LOCAL NEWS

‘Couch to 5K’ series seeks participants

 Franciscan Health Crawfordsville, Franciscan Physician Network, the Journal Review and the Montgomery County Wellness Coalition will be starting a “Couch to 5K” running group in April that lasts for 10 weeks. The purpose of this group is to help promote regular exercise as a part of a healthy lifestyle within the community, along with improving the health status of those interested. 

This program is open to anyone 18 years and older who have no major health issues, and are wanting to learn the basics of running. Please note that this is a beginner’s program. The group will host group training sessions that follow a “Couch to 5K” training program and education on different topics of interest. 

At this time, space is limited to only 10 people. Sign-up is based on a first come/first serve basis. The first meeting will be held at 5:30 p.m. April 3. There will be one group meeting/run per week (mainly held on Thursdays) leading up to the Strawberry Festival 5K held on June 10. Locations of the meetings will vary, but will start out at Franciscan Health Crawfordsville, 1710 Lafayette Road, Crawfordsville.

The cost for this program is $40. This will cover the entry fee for the Strawberry Festival 5K, along with a Couch to 5K T-shirt. A health screening will also be included to help track your progress over time. Payments can be made by cash or check that evening.

“Starting an exercise program can be a very scary thing, and taking the first step is always the hardest part,” said Kelsey Miner. “With the high amounts of support, instruction, and motivation through this program, you may find you are able to accomplish more than you ever thought possible.”

For more information on the program or to reserve your spot, call Miner at 765-364-8938, or email This email address is being protected from spambots. You need JavaScript enabled to view it.. Further details of the first meeting will be given at the time of sign-up. Payment will be accepted on or before April 3.

Sixth Entrepreneurship Summit slated for April 1

Indiana’s role as a hotbed for entrepreneurship will be spotlighted April 1, as Wabash College hosts its sixth Entrepreneurship Summit.

Scheduled to run from 9 a.m. to 3 p.m. at the NCAA Hall of Champions in Indianapolis, the Summit hopes to spur the entrepreneurial drive by highlighting the resources available at Wabash College and Central Indiana as a whole. Entrepreneurs and students from 18 colleges from across the state are expected to attend.

“The focus of this year’s Summit will be Emerging Technology, from Electric Motorbikes to 3D-Printed Cars,” said Steven Jones, ‘87, Dean for Professional Development. “The goal is to shine a spotlight entrepreneurship and encouraging students to think about the multiple paths to success that exist at Wabash. Through the Center for Innovation, Business & Entrepreneurship, Wabash College is leading the conversation in entrepreneurship and serving as a resource for new and innovative ideas.”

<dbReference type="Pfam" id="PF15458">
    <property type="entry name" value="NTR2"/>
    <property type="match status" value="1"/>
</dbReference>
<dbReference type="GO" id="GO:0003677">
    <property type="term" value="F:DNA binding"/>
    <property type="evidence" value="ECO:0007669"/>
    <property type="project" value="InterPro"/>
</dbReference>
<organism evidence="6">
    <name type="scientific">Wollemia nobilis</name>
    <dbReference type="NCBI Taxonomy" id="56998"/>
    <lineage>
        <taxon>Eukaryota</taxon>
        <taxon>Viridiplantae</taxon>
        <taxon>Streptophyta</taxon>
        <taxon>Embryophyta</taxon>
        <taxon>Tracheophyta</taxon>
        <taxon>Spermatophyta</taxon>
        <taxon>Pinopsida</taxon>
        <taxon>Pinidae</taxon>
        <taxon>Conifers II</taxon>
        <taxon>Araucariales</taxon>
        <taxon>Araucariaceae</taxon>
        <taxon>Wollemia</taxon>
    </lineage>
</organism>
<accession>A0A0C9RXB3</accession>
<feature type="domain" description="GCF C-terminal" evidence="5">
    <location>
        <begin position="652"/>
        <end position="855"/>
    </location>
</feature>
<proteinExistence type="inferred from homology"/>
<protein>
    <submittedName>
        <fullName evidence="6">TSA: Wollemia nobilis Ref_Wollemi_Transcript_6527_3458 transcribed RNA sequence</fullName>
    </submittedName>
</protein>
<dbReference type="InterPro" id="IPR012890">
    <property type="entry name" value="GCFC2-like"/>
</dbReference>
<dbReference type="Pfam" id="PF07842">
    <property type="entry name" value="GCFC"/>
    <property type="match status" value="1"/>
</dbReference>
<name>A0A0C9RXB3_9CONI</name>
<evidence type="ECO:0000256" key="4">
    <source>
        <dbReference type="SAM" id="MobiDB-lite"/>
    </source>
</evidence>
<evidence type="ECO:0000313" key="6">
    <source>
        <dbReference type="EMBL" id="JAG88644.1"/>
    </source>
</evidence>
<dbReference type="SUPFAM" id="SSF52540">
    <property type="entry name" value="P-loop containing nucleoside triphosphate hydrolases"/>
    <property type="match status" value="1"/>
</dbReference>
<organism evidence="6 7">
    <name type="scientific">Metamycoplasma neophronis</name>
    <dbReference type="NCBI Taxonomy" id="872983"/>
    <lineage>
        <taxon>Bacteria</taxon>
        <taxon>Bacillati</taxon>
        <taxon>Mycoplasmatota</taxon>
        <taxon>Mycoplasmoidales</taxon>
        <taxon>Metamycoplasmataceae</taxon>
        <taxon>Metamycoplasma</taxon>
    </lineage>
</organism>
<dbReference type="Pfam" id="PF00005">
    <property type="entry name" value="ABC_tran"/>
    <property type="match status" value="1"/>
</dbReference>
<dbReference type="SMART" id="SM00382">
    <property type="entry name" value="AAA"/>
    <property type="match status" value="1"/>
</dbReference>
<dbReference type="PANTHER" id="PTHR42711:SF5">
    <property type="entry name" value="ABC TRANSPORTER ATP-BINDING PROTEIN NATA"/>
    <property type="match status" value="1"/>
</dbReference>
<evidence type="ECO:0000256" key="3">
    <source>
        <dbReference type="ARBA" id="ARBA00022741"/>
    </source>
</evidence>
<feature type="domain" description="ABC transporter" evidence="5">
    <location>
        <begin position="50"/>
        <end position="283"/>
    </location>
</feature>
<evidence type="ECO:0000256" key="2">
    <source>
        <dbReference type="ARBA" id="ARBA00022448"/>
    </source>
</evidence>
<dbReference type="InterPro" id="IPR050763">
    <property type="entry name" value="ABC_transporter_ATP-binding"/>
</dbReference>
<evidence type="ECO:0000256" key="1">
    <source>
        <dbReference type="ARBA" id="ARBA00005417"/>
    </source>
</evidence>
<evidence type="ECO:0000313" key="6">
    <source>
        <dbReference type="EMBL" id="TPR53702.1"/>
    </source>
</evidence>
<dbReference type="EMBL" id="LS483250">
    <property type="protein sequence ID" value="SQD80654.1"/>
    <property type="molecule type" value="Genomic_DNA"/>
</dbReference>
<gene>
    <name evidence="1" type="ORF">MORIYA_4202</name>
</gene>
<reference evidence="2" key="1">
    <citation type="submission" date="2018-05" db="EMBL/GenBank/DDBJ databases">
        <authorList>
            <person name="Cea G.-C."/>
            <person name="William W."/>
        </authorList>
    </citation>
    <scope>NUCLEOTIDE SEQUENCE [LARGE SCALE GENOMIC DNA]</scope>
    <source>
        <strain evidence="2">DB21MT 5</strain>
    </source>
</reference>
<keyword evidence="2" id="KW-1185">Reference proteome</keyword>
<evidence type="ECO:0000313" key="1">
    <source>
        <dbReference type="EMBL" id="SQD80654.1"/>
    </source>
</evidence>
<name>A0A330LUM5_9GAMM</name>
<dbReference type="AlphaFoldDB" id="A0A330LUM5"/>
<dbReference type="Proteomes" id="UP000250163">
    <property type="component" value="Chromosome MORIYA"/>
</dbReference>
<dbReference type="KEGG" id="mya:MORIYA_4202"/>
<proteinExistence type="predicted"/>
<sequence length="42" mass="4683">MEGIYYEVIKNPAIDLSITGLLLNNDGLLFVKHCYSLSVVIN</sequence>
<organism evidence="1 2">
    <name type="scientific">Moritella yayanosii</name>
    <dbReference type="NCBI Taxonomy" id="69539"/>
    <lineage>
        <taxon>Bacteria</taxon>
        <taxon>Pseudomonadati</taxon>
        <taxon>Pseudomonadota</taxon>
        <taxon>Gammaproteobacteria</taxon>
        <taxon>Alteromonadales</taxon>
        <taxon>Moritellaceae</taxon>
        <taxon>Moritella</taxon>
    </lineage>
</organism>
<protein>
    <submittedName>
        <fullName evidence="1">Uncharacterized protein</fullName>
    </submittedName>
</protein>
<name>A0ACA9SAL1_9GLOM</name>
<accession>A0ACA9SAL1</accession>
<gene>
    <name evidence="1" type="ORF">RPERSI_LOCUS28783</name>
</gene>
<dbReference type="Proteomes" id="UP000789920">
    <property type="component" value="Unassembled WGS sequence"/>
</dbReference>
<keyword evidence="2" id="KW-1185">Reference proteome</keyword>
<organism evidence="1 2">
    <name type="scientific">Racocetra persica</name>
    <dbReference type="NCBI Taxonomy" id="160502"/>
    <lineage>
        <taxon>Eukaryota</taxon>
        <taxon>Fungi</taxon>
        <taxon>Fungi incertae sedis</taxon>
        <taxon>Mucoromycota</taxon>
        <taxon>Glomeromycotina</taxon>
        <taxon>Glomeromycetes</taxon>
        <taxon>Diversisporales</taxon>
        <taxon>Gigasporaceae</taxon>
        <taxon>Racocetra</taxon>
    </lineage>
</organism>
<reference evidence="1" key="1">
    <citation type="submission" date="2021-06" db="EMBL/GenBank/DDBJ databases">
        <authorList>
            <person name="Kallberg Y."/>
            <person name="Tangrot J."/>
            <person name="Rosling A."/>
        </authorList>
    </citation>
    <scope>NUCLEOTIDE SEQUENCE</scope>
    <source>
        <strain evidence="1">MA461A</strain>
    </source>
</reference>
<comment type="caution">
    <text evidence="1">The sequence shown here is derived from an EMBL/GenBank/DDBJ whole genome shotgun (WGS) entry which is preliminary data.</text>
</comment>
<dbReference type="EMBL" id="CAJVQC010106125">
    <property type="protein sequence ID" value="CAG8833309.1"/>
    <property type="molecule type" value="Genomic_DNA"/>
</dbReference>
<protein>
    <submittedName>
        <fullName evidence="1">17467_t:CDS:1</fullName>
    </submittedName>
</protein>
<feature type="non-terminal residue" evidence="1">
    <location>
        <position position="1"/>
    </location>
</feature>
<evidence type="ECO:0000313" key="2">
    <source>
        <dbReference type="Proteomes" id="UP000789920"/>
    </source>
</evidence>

Indiana Secretary of State Connie Lawson’s opening remarks begin a morning program that features an opening keynote address by Josh Rasmussen, Founder & CEO of Monday Motorbikes in Los Angeles.

This will be followed by six break-out session speakers: Tony Unfried, ’99, Founder & CEO of Archon Tech Strategies; Ruchir Sehra, ’88, Founder & CEO of Resonea Inc.; Wesley Virt, ’17, Founder of Vionix Academy; John Qualls, president of 1150 Academy; and Tony Scelzo, Chief Revenue Officer of Healthstatus.com.

The second keynote with be by David Woessner, ’01, general manager of Local Motors. Woessner will talk about his journey from Wabash to Washington: How a Country Kid from Indiana Found Tech.

The afternoon session includes a panel discussion moderated by Jim Dreher, ’85, a medical device entrepreneur, who is founder and managing partner at Option3 LLC, and co-founder of Hotspur Technologies Inc.

The Summit, hosted by Wabash President Gregory D. Hess, routinely draws attendees from Chicago to Indianapolis.

Attendees will be provided breakfast and lunch. Transportation will be provided to and from the event to all Wabash students on Saturday.

Registration is required. Tickets may be reserved until March 30 at www.wabashES6.eventbrite.com. The event is open to any college or university student in Indiana.

Look for the event on Twitter @WabashCIBE #WabashES6.

Sewage project moves forward

County officials are pleased that the $4.2 million sewage project that will expand service along State Road 32 East and C.R. 400E continues to move forward.

On Thursday, the Montgomery County Regional Sewage Board met to discuss several items pertaining to the project. The best news is that the project appears to be 18 months away from being able to hook up area homes and businesses to the new line.

“We are moving forward,” said Phil Bane, Montgomery County Commissioner and sewage board president. “It is a slow process with a lot of things to consider, but we are trying to make all the right decisions.”

As of now, the board expects construction to begin in early 2018.

The board approved an agreement that will be presented to Banjo Inc. and Pilot Travel Center detailing each company’s already agreed upon financial contributions. Each company is expected to pay $150,000 toward the project’s design and construction. The two companies have been involved with the project from its start after they contacted county officials asking to be added to the service area that includes Nucor.

“We have talked about the contributions for a long time,” MCRSB attorney Stu Welliever said. “This is the first time we will have the agreement in black and white.”

A copy of the approved agreement will be delivered to both companies’ perusal.